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Government goes electronic

The Government last week announced plans to install electronic kiosks in post offices, libraries and other public areas that will provide access to a wide range of information and allow users to apply for grants and benefits and submit tax returns. In announcing the Green Paper on electronic government, Roger Freeman, the Public Service Minister, said the pilot project's aim was to create "self-service government". Initially, eight multimedia kiosks will be installed in London, Manchester and Glasgow. Private-sector funding will be sought to extend the number of kiosks.

US election strains the Net

Last week's presidential election in the United States was a historic day for both Bill Clinton and the Internet. Americans logged on in their millions to get the latest results, straining the capacity of the Net as never before. AllPolitics, the site run by Time magazine and the Cable News Network, recorded some 50 million hits on election day, surpassing by far CNN's previous record of 18 million hits during the bombing of Iraq. The MSNBC site, run by Microsoft and the NBC television network, experienced a five-fold increase in use, with an estimated three million hits.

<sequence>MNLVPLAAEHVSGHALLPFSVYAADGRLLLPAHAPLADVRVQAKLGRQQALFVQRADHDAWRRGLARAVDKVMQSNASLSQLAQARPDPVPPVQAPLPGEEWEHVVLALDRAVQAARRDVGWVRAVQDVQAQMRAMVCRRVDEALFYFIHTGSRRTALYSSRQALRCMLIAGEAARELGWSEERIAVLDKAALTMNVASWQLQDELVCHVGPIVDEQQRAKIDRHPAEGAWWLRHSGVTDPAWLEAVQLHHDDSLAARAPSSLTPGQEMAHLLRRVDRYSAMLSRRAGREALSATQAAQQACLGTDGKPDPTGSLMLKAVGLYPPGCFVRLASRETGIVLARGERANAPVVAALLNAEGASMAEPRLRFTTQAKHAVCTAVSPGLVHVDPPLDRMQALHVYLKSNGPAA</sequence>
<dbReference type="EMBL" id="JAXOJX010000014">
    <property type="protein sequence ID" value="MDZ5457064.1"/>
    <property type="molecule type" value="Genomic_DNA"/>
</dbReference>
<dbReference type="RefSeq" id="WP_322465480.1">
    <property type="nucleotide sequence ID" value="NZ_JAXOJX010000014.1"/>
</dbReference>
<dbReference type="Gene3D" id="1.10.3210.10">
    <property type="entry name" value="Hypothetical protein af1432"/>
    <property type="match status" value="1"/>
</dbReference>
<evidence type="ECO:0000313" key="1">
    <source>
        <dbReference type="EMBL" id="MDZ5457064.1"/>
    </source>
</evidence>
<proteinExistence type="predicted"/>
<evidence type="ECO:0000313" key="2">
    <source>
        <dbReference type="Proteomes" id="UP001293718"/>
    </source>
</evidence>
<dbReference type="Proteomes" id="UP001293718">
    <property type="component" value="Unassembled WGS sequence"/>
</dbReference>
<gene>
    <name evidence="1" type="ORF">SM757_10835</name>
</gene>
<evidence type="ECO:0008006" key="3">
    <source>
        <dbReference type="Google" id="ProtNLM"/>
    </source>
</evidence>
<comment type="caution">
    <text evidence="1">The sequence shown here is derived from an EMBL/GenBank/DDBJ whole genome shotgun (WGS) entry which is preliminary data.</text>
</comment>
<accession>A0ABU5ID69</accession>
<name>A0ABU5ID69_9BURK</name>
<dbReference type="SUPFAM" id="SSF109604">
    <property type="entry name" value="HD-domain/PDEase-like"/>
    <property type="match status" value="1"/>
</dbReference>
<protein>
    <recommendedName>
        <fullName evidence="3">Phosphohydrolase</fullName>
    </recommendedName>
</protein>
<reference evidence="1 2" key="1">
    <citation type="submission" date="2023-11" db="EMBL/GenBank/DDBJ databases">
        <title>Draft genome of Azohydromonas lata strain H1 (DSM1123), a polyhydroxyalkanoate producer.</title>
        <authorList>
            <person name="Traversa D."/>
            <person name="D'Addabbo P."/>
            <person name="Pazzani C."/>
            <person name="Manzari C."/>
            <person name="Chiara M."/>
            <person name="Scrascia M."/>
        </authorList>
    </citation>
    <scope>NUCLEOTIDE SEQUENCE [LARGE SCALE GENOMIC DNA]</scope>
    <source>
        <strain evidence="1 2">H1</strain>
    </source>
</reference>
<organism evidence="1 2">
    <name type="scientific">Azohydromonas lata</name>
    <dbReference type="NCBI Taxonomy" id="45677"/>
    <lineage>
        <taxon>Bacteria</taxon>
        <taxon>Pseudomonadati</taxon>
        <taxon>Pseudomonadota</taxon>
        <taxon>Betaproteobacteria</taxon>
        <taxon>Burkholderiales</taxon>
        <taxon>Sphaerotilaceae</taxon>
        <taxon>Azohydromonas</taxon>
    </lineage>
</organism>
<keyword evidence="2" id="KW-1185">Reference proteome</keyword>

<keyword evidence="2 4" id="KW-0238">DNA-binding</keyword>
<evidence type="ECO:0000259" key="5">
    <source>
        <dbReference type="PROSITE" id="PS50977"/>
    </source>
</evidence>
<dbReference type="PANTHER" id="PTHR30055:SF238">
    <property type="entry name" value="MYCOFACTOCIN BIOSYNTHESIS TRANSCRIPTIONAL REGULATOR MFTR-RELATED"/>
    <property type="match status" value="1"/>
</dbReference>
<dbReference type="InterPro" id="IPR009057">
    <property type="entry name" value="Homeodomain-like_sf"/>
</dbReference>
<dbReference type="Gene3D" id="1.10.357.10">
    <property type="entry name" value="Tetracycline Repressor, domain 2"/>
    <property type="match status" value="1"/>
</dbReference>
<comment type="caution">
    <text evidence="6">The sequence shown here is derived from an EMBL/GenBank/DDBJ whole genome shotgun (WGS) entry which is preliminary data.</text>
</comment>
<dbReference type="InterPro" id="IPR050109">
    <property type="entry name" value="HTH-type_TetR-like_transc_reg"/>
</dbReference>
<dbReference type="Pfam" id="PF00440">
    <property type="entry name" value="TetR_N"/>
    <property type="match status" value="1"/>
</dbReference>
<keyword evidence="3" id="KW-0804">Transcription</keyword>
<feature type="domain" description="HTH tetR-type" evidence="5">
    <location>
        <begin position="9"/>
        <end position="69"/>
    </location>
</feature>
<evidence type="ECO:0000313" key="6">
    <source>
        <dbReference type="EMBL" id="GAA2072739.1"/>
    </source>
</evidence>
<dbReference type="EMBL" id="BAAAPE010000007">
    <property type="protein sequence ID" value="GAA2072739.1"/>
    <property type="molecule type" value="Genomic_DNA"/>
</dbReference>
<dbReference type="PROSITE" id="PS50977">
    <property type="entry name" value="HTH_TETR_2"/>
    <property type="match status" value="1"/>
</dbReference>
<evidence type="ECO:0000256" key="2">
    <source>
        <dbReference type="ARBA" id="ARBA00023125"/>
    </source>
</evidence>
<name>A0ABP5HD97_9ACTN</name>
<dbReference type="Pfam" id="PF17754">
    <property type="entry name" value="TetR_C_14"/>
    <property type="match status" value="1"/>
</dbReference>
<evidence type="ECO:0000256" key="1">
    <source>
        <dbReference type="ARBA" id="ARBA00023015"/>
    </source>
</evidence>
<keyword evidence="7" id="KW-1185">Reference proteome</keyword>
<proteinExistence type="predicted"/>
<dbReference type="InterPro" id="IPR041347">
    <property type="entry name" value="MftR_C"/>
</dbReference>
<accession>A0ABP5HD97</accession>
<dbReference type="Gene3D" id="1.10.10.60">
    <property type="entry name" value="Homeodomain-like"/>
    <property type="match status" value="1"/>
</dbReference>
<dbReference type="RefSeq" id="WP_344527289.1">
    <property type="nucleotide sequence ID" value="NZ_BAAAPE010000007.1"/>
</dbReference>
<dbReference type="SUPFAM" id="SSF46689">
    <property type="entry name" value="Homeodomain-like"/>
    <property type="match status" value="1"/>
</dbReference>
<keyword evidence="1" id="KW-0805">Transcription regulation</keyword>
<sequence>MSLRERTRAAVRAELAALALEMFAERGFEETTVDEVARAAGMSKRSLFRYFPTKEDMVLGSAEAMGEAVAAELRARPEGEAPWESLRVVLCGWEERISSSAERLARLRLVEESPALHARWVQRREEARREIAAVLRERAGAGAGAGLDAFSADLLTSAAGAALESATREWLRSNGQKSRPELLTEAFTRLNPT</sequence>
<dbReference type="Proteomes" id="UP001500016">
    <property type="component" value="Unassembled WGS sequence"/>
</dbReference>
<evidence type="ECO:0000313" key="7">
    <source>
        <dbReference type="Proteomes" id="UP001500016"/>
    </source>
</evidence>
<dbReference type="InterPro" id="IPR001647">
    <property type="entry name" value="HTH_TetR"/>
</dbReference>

Software lawsuit targets ISPs

A group of US software publishers has filed a lawsuit against three Internet service providers and threatened legal action against many more ISPs, alleging copyright violations by online customers. The 1,200-member Software Publishing Association, based in Washington DC, wants providers to monitor Web sites created by their subscribers in order to prevent any

illegal exchange of copyrighted software programs, and to prohibit links to other sites that contain information about pirated programs or discussions about techniques for illegally copying software. The service providers

have vowed to fight the SPA's action, arguing that they cannot be held liable for policing the activities of their subscribers

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